The two ACLF definitions define underlying CLD differently. This difference might be due to differences in underlying CLDs and acute insults. More patients had viral infections as underlying CLD and viral superinfections or reactivation of HBV as acute insults in the East than the West[6, 17]. Cirrhosis is not necessary for the development of liver failure by reactivation of HBV or acute viral superinfection. Even without cirrhosis, acute viral superinfections in patients with CLD presented with a more severe course and higher mortality than those without CLD[22, 23]. In this study, non-cirrhotic CLD patients with ACLF according to the AARC definition showed a higher 90-day mortality, although not statistically significant (Fig 6). In addition, the short-term mortality rates (28-day and 90-day) did not differ between two groups, regardless of the presence of ACLF. This suggests that the presence of cirrhosis per se is not associated with increased mortality in ACLF patients. Although this study included small number of non-cirrhotic patients (118 patients), because of the high 90-day mortality of the non-cirrhotic ACLF patients, it would be better to consider non-cirrhotic CLD as an underlying CLD of ACLF.
The interesting finding is that the etiologies of ACLF was changed. In the 2000’s, the main cause of underlying disease in ACLF was alcohol use in Europe, whereas in the Asia-Pacific region, it was hepatitis B virus[25, 26]. However, according to recent studies of Asia-Pacific region, alcohol use was the most common etiology of underlying CLD[17, 27]. Similarly, our multicenter study in Korea also found that the main cause of underlying liver disease in CLD with acute deterioration was alcohol use. These results may have come from the introduction of universal HBV vaccination program as well as the widespread application of oral antiviral therapy for HBV infection in Korea.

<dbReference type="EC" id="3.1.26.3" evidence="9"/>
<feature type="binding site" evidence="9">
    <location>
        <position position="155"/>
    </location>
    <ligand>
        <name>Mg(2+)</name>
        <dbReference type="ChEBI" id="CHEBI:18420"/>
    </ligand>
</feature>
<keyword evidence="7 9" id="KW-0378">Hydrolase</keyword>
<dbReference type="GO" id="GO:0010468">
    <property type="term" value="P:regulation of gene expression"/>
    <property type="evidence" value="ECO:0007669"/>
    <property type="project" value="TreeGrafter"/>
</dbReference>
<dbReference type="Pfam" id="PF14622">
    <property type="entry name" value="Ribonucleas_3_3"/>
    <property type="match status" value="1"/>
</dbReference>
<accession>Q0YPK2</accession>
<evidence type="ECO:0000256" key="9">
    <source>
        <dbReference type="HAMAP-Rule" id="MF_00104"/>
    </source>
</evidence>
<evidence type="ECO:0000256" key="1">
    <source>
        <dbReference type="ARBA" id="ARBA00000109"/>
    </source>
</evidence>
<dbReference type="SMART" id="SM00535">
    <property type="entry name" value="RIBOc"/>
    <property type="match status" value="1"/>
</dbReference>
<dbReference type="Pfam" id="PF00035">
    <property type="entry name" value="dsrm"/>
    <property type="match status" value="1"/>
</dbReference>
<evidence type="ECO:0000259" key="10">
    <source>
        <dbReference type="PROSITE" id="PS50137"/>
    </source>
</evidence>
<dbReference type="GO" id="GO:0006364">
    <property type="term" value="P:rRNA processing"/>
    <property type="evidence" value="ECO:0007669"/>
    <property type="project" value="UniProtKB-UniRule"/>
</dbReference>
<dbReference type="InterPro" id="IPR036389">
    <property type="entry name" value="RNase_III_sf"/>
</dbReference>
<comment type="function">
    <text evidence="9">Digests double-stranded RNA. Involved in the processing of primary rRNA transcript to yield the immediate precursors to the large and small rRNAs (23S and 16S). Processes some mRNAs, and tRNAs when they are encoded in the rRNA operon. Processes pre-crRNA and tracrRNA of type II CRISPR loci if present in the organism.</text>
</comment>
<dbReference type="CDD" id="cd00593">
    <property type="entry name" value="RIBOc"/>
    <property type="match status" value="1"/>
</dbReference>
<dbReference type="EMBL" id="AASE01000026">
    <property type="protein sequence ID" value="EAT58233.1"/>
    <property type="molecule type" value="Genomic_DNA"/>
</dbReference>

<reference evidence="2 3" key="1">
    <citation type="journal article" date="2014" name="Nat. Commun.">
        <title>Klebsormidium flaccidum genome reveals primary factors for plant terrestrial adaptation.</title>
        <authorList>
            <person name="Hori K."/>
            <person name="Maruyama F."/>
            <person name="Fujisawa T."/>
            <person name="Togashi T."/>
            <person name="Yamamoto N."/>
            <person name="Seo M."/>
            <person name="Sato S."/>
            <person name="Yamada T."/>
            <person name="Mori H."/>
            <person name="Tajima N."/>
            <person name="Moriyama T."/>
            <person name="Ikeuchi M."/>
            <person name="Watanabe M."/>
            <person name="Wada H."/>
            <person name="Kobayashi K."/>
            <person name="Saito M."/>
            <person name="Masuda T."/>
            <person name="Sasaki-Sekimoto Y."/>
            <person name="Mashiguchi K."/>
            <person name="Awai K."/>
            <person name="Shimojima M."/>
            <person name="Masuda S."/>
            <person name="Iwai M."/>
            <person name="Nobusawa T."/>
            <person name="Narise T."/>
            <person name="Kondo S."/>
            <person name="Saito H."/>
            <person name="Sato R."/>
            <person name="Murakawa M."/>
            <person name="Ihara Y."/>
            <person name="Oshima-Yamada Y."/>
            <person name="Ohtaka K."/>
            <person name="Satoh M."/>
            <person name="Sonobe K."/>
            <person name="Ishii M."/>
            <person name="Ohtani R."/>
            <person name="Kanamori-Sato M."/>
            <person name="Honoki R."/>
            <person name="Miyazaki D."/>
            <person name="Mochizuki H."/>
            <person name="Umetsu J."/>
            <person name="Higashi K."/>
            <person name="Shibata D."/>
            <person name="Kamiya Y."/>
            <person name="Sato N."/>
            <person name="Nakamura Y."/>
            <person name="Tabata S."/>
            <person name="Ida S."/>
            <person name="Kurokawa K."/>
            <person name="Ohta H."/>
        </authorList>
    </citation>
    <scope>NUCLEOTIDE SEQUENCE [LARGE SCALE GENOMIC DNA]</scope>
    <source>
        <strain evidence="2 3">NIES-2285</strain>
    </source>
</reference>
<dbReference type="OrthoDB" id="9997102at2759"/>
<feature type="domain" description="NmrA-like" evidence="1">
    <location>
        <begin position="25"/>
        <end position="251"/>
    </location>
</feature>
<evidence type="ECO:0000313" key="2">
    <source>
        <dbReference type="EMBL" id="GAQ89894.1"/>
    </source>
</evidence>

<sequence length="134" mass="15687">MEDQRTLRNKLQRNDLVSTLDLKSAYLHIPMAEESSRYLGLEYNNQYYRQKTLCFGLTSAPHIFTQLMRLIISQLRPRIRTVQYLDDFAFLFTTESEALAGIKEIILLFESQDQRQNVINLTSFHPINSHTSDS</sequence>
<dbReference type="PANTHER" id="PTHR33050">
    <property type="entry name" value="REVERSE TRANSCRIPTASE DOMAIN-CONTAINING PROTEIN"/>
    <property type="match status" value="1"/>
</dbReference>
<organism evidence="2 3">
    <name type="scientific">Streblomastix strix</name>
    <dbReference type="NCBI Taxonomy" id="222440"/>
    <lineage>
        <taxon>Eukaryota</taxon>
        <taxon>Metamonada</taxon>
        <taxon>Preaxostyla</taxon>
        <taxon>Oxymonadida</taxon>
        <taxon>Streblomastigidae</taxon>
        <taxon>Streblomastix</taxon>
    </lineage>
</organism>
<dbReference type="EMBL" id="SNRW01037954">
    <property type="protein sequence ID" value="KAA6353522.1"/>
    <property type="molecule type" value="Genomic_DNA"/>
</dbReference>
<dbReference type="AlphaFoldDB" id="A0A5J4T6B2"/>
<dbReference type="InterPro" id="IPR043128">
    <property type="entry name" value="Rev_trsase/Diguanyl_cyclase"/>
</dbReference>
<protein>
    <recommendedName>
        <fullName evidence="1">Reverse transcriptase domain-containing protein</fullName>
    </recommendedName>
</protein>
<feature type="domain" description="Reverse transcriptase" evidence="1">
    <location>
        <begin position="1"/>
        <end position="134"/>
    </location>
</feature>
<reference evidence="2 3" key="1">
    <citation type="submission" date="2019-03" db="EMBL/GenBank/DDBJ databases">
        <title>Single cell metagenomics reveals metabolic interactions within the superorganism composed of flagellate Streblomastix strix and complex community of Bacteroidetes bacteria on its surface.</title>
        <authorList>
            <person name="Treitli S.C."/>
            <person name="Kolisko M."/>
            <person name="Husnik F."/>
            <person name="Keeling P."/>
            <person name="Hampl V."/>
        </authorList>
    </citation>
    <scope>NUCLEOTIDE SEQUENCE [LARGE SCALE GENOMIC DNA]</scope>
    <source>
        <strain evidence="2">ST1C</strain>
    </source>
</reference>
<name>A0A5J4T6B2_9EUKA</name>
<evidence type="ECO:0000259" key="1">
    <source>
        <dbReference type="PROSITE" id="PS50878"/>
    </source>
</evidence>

Another difference in underlying CLD between the two definitions is whether patients with previous decompensation are included or not. Patients with previous decompensation with jaundice, HE, and ascites are excluded in the AARC definition. On the contrary, the CANONIC study included these patients, if it was a new AD episode. In this study, there was no difference between patients with and without previous AD according to the CLIF-C definition(P = 0.128). However, patients who had AD within 1 year showed a significantly lower survival rate than those with AD more than 1 year prior and those without previous AD. Therefore, considering the high mortality rate, it would be better to include the patients who developed AD within 1 year in the definition of ACLF. Interestingly, these results contradict the result of the CANONIC study, which reported that the patients without previous AD had higher mortality rate than those without previous AD owing to a lack of tolerance. High mortality of patients with previous AD in this study could be explained by reduced hepatic functional reserve. Patients with previous AD, especially within 1 year, are likely to have reduced hepatic functional reserve because of insufficient time for recovery. Additional acute insult may then lead to more rapid deterioration and higher mortality.